Project

Use of single inductive loop sensor for vehicle classification

Project (M.S., Electrical and Electronic Engineering)--California State University, Sacramento, 2018.

One of the most crucial parameters for traffic measurement is vehicle classification. Currently, several different methods for analyzing and interpreting vehicle classification exist: magnetics, magnetometer sensors and inductive loops [1] are just a few of the most common sensor technologies utilized. However, inductive-loop sensors have been the preferred method for the last fifty years mainly because of their flexibility, standardization, and cost. The common method for inductive-loop sensors is to use two or three loops to detect the speed and class of a vehicle. The future goal of this project is to reduce the system to a single inductive loop sensor that can be used for vehicle classification. The advantages of using a single-loop over multiple-loop system are cost effectiveness, simplicity, and speed. For this project, different classes of vehicles have been simulated in HFSS. First, the background of the project is introduced and the Inductive-loop theory is presented. Alternative designs of the inductive-loop detectors, analysis of both small-area and large-area designs are discussed. Further, the sensitivity of varying sizes of loops has been simulated and the self-inductance of different loops has also been discussed to discover the most effective method. MATLAB and HFSS simulations and analysis of different classes of vehicles above the inductive loop have also been carried out. Finally, the changing of the inductance of the loop has been conducted in HFSS and the results have been compared with previously published data and raw signatures gained from the real road test.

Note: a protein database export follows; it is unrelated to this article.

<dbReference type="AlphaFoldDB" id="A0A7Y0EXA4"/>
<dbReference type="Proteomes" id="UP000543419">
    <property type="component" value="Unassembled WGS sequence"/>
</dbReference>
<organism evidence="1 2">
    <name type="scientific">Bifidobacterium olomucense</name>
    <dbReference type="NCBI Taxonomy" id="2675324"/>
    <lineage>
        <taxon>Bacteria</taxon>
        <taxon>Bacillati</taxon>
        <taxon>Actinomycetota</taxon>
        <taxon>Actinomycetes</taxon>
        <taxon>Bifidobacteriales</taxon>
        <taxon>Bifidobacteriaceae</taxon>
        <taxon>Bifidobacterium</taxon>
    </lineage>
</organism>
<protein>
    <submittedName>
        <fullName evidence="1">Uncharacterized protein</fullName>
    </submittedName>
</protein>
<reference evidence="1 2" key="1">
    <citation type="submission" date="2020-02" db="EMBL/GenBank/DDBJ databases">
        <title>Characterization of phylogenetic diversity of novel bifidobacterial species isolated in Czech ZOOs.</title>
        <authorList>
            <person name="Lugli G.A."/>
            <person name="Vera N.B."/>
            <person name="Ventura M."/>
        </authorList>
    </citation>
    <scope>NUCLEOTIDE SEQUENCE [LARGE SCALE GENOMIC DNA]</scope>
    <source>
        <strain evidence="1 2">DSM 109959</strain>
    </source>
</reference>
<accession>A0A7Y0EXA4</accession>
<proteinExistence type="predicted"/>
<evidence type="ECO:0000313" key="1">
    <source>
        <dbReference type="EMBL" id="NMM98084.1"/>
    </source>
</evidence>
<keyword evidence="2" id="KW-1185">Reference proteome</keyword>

One of the most crucial parameters for traffic measurement is vehicle classification. Currently, several different methods for analyzing and interpreting vehicle classification exist: magnetics, magnetometer sensors and inductive loops [1] are just a few of the most common sensor technologies utilized. However, inductive-loop sensors have been the preferred method for the last fifty years mainly because of their flexibility, standardization, and cost. The common method for inductive-loop sensors is to use two or three loops to detect the speed and class of a vehicle. The future goal of this project is to reduce the system to a single inductive loop sensor that can be used for vehicle classification. The advantages of using a single-loop over multiple-loop system are cost effectiveness, simplicity, and speed. For this project, different classes of vehicles have been simulated in HFSS. First, the background of the project is introduced and the Inductive-loop theory is presented. Alternative designs of the inductive-loop detectors, analysis of both small-area and large-area designs are discussed. Further, the sensitivity of varying sizes of loops has been simulated and the self-inductance of different loops has also been discussed to discover the most effective method. MATLAB and HFSS simulations and analysis of different classes of vehicles above the inductive loop have also been carried out. Finally, the changing of the inductance of the loop has been conducted in HFSS and the results have been compared with previously published data and raw signatures gained from the real road test.

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